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USIMTA TO CHALLENGE FCC'S WIRELESS CABLE APPLICATION RULING IN COURT OF APPEALS

 USIMTA TO CHALLENGE FCC'S WIRELESS CABLE APPLICATION RULING
 IN COURT OF APPEALS
 WASHINGTON, Dec. 23 /PRNewswire/ -- The United States Independent Microwave Television Association (USIMTA) today filed an appeal to strike a Federal Communications Commission (FCC) ruling which limits the application period for multichannel multipoint distribution service or "wireless cable" television licenses to one day.
 The appeal was filed in the U.S. Court of Appeals in Washington. The USIMTA appeal seeks to overturn the FCC's "Same Day" rule and re-instate the former procedure which provided the public with notice of the filing of any wireless cable application and a reasonable opportunity to compete for the license.
 "Through its adoption of the Same Day Filing rule, the FCC has slammed the door to competition," said USIMTA Executive Director Stephanie Breslin. "The intent of this ruling," added Breslin, "is to close this fledgling industry to new entrants, largely limiting competition in wireless cable to an old-boy network of wireless cable operators."
 Microwave, or wireless cable, television is similar to conventional cable services in that it provides multi-channel video programming to consumers on a subscription basis. Instead of using a coaxial cable, however, it uses microwave radio frequencies to transmit its programming. Operating licenses for microwave television systems are awarded by the FCC.
 In October of 1990, the FCC modified the application process for wireless cable licenses, narrowing the filing period from 60 days to the same day on which the first qualified application for a particular market is filed. The new rule allows a single applicant to lock-out others from filing competing applications without regard to issues of diversification, minority enhancement, public comment, or notification, and represents a substantial departure from the basic tenets of the Communications Act of 1934, the First Amendment, the Administrative Procedures Act, and the spirit and mandate of Congress when it authorizes both lotteries and social incentive enhancements for new entrants and minorities seeking mass media licenses.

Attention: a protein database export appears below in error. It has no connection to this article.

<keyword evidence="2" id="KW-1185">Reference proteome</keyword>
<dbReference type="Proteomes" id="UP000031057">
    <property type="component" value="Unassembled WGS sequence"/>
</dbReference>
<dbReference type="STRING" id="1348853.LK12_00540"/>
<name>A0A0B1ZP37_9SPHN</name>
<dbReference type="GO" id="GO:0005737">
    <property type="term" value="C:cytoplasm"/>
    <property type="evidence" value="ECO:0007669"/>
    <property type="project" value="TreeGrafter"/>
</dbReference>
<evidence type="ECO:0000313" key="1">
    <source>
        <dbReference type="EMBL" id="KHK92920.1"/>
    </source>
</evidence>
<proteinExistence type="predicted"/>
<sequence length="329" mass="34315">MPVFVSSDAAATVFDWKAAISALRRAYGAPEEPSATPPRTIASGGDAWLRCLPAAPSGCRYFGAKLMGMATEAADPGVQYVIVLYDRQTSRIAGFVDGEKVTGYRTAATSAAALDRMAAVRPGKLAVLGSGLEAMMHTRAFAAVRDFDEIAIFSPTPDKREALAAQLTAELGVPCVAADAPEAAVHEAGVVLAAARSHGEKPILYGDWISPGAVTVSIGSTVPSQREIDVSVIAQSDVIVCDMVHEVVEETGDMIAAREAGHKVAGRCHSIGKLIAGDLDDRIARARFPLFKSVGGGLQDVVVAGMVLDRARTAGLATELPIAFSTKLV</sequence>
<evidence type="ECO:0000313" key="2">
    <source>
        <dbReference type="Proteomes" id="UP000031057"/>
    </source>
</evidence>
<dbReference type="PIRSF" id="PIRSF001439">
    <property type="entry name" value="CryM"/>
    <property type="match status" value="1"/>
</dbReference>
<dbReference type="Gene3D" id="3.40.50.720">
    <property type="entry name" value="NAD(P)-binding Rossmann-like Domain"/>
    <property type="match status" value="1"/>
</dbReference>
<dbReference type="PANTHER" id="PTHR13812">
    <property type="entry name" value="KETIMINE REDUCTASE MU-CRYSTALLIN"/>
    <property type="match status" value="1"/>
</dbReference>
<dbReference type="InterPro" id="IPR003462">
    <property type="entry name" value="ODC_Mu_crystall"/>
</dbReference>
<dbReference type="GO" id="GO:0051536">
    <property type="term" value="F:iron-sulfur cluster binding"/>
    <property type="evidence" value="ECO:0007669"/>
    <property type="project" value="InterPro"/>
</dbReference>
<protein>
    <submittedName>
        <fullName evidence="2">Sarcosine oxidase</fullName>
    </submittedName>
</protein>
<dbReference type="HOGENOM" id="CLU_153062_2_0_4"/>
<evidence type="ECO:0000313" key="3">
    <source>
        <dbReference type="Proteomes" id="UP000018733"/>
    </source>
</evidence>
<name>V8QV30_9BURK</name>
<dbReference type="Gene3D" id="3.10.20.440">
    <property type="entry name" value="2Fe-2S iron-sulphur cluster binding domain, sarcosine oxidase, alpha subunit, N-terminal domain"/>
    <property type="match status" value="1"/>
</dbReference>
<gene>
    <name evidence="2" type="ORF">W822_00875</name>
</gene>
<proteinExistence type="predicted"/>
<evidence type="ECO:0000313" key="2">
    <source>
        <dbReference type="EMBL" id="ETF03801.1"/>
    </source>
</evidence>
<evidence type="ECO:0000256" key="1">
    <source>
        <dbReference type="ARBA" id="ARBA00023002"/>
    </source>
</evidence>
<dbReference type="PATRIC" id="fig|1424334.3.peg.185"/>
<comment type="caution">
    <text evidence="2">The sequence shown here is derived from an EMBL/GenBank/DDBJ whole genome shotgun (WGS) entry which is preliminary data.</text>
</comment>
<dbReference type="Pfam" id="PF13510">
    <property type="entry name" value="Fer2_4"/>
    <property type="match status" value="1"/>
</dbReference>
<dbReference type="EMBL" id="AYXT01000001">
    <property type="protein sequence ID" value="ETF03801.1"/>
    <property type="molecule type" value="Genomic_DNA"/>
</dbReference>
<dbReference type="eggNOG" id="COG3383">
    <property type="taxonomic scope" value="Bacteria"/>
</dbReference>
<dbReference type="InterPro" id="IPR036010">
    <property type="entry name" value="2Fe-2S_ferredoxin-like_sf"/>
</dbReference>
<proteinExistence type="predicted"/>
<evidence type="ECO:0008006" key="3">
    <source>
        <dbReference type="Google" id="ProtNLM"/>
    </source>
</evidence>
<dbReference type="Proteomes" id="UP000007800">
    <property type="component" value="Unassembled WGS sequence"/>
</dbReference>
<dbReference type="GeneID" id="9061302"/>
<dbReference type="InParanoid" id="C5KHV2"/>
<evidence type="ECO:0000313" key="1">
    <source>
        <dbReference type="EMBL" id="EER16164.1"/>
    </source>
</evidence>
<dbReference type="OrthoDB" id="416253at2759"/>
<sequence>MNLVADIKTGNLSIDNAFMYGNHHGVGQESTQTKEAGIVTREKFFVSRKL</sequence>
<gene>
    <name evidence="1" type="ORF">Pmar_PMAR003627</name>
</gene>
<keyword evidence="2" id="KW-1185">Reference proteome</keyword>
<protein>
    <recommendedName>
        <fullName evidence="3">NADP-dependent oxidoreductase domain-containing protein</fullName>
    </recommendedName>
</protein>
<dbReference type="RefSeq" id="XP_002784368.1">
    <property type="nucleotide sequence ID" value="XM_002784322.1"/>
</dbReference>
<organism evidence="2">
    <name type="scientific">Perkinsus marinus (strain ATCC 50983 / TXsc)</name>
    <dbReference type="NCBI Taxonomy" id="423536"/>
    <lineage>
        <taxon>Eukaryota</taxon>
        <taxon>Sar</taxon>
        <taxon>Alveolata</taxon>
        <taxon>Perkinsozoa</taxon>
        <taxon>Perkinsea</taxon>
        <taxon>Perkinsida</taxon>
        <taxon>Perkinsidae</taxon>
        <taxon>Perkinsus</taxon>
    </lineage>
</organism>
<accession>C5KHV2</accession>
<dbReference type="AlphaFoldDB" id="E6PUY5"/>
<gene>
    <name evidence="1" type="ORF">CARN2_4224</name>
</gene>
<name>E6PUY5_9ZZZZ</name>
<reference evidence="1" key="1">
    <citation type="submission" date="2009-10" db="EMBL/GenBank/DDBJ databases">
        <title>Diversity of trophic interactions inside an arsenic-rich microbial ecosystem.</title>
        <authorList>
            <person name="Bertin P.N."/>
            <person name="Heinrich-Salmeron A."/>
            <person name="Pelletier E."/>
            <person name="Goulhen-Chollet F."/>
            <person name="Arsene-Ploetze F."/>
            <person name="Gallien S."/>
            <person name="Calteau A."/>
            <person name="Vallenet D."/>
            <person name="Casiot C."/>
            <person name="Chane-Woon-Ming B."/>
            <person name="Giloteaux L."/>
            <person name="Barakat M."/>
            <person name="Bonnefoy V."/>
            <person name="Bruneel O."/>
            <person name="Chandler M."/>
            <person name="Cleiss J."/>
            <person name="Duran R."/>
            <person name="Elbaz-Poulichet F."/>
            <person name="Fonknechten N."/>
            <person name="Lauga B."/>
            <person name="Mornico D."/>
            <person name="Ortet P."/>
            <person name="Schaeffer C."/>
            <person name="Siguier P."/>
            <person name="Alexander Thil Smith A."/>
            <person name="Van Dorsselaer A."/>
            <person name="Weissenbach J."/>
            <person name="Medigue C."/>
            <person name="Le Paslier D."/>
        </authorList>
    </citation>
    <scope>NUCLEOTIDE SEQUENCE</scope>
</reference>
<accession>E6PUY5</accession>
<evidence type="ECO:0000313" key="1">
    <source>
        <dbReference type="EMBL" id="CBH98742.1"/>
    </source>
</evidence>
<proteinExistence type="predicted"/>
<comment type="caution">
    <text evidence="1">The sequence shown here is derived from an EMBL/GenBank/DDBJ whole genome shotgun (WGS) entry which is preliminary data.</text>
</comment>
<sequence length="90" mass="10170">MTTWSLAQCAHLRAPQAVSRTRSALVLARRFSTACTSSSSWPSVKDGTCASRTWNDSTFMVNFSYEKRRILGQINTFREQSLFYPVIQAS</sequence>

In December of 1990, USIMTA challenged the FCC's adoption of the Samey? ruling. In October of this year, the FCC rejected the USIMTA petition.
 "Microwave delivery television systems will provide quality programming options to millions of rural and uncabled households," Breslin said. "The membership of USIMTA will not sit idle as our industry goes the way of the cable industry." Breslin added, "We have seen what limited competition has done to that industry -- and ultimately to cable subscribers. Now the FCC wants to restrict competition in the wireless industry as well."
 USIMTA was founded in 1990 to stimulate growth in the emerging wireless cable industry. The organization's membership is primarily individuals and small businesses including applicants for licenses, wireless system operators and builders, equipment manufacturers, engineers, telecommunications attorneys, application filing companies, and consultants.
 -0- 12/23/91
 /CONTACT: Stephanie Breslin of the United States Independent Microwave Television Association, 714-493-8968, or Charles Miller for USIMTA, 202-289-0800/ CO: United States Independent Microwave Television Association ST: District of Columbia IN: TLS SU:


DC -- DC013 -- 4882 12/23/91 14:02 EST
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Publication:PR Newswire
Date:Dec 23, 1991
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